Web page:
Resident assistants create sense of community virtually in era of social distancing

Zoe Tzanis

As Amerika Torres wakes up in her Jester East Residence Hall room and prepares for her online classes, she sends her residents a happy Monday text. “I hope you have an amazing week,” she types. 

Behind wooden doors and thin walls, Torres, a public relations junior and on-campus resident assistant, said she does what she can to make her residents smile. 

“I really want my residents to feel safe and comfortable living here, especially in these difficult times," Torres said. 

Torres, a self-proclaimed people person, said she loves getting to know new people. However, in light of social distancing and University Housing and Dining guidelines, she and other RAs have had to get creative with how they foster community in the residence halls. 

Brandon Jones, UT’s associate director for student learning and development, said while dorm life may look different this year, the RAs’ roles are still very much the same. 

“Normally, the job of an RA is to focus on building community with residents,” Jones said. “They’d have floor or social meetings … walk to class together … go out and eat together. This year, RAs are still working hard at building community — but from a distance. It’s not impossible. It just looks different and requires more creativity.”

Accounting graduate student Tara Mehta has been an RA since her sophomore year. She said she’s building community in the San Jacinto Residence Hall through Zoom social events, daily GroupMe conversations and shared playlists.

In the past, Mehta would meet her residents by passing them in the halls. This year, interactions have been almost entirely virtual.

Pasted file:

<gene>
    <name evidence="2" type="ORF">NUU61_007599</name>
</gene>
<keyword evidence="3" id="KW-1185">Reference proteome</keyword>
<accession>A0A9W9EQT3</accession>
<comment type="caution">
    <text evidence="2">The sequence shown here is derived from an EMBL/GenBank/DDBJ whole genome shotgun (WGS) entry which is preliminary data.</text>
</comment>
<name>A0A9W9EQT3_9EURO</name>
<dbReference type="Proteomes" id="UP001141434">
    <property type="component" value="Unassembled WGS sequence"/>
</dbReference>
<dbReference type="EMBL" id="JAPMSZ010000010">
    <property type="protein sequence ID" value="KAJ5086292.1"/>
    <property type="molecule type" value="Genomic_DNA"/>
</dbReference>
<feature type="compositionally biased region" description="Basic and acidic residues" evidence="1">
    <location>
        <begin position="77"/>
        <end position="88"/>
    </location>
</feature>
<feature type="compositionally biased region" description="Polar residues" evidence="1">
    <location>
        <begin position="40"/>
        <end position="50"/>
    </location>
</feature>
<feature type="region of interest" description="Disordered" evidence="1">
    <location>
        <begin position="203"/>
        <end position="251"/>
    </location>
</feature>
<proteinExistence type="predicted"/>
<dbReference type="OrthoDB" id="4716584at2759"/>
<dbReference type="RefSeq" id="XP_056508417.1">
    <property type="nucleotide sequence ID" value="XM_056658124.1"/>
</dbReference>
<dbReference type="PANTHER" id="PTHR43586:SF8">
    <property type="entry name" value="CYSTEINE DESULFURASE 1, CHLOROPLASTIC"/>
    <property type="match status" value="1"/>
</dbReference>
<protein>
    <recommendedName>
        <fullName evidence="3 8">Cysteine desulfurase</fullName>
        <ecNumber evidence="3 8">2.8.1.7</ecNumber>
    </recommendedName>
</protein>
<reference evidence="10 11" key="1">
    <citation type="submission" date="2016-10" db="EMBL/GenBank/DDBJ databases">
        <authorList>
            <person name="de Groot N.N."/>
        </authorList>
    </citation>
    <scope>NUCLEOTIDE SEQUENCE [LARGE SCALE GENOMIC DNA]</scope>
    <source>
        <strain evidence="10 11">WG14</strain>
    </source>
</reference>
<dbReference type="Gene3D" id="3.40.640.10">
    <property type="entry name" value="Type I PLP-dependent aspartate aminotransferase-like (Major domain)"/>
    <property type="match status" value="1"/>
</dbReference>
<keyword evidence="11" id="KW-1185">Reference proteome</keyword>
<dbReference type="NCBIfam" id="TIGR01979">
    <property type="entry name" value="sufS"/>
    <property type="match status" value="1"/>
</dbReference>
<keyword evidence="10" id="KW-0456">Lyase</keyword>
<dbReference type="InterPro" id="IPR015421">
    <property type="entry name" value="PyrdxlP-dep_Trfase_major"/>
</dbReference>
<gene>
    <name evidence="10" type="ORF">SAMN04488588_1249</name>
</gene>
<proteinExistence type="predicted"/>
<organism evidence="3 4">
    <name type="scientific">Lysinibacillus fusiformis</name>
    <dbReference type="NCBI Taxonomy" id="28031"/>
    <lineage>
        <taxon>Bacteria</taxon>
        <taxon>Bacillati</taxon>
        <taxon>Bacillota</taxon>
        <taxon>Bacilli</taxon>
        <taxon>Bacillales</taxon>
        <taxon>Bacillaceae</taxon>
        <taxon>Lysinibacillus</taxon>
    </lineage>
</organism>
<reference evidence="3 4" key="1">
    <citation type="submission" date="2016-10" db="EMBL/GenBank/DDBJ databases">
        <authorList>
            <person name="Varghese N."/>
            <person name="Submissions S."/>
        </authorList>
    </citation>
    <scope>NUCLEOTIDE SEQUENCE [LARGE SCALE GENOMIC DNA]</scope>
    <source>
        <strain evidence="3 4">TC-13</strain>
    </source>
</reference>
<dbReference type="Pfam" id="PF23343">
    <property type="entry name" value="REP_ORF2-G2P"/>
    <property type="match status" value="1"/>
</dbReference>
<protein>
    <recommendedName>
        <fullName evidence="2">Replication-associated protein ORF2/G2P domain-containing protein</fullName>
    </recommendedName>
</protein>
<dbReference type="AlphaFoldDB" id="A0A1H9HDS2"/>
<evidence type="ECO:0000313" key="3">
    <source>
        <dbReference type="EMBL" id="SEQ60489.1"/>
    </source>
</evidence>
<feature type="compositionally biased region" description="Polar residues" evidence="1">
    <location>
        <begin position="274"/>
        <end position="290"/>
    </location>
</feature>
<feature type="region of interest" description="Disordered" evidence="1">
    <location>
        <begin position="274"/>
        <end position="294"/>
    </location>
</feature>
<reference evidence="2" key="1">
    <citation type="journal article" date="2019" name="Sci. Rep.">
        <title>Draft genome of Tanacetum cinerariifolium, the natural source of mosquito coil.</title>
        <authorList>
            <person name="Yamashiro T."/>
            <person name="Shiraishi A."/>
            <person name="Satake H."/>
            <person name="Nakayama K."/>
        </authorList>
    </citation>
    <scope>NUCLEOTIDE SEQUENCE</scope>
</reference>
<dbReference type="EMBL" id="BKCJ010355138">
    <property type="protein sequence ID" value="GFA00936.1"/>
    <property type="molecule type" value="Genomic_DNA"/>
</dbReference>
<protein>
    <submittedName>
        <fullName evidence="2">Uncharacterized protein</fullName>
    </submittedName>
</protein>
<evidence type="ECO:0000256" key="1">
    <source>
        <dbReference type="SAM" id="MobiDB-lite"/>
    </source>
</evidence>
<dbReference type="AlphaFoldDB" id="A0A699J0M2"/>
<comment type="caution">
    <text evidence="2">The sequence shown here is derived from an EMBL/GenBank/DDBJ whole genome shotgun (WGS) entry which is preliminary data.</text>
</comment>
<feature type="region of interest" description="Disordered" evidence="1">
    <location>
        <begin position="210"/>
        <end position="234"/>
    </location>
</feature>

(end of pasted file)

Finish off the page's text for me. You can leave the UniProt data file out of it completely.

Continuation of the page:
“I haven’t really been able to meet with any of them individually except in Zoom breakout rooms,” Mehta said.


Mehta said she has tried to bring her residents together through common interests. 

“We’ve made a collaborative Spotify playlist where residents can learn about each other's taste and discover new artists,” Mehta said. “Music is a really good way to bring people together, so we’re using it to try and build these connections. It’s worked out really well so far.”

In addition to creating a comfortable environment, RAs are also responsible for enforcing social distancing, mask-wearing and breaking up gatherings, Jones said. 

Torres said while it’s difficult, building a strong relationship with residents is what enables her to enforce UHD guidelines most effectively. 

“If you have that rapport with your residents, they know you, they like you and they don't want to go against the rules and hurt your feelings," Torres said. 

Jones said students may be more likely to follow UHD COVID-19 guidelines if the enforcer is a peer. 

“It’s the RAs’ job to enforce (UHD) policies,” Jones said. “In a normal year, they would still be imposing these guidelines. I actually think that there's an opportunity for an increased or improved relationship there because students listen to students. You learn better from your peers.”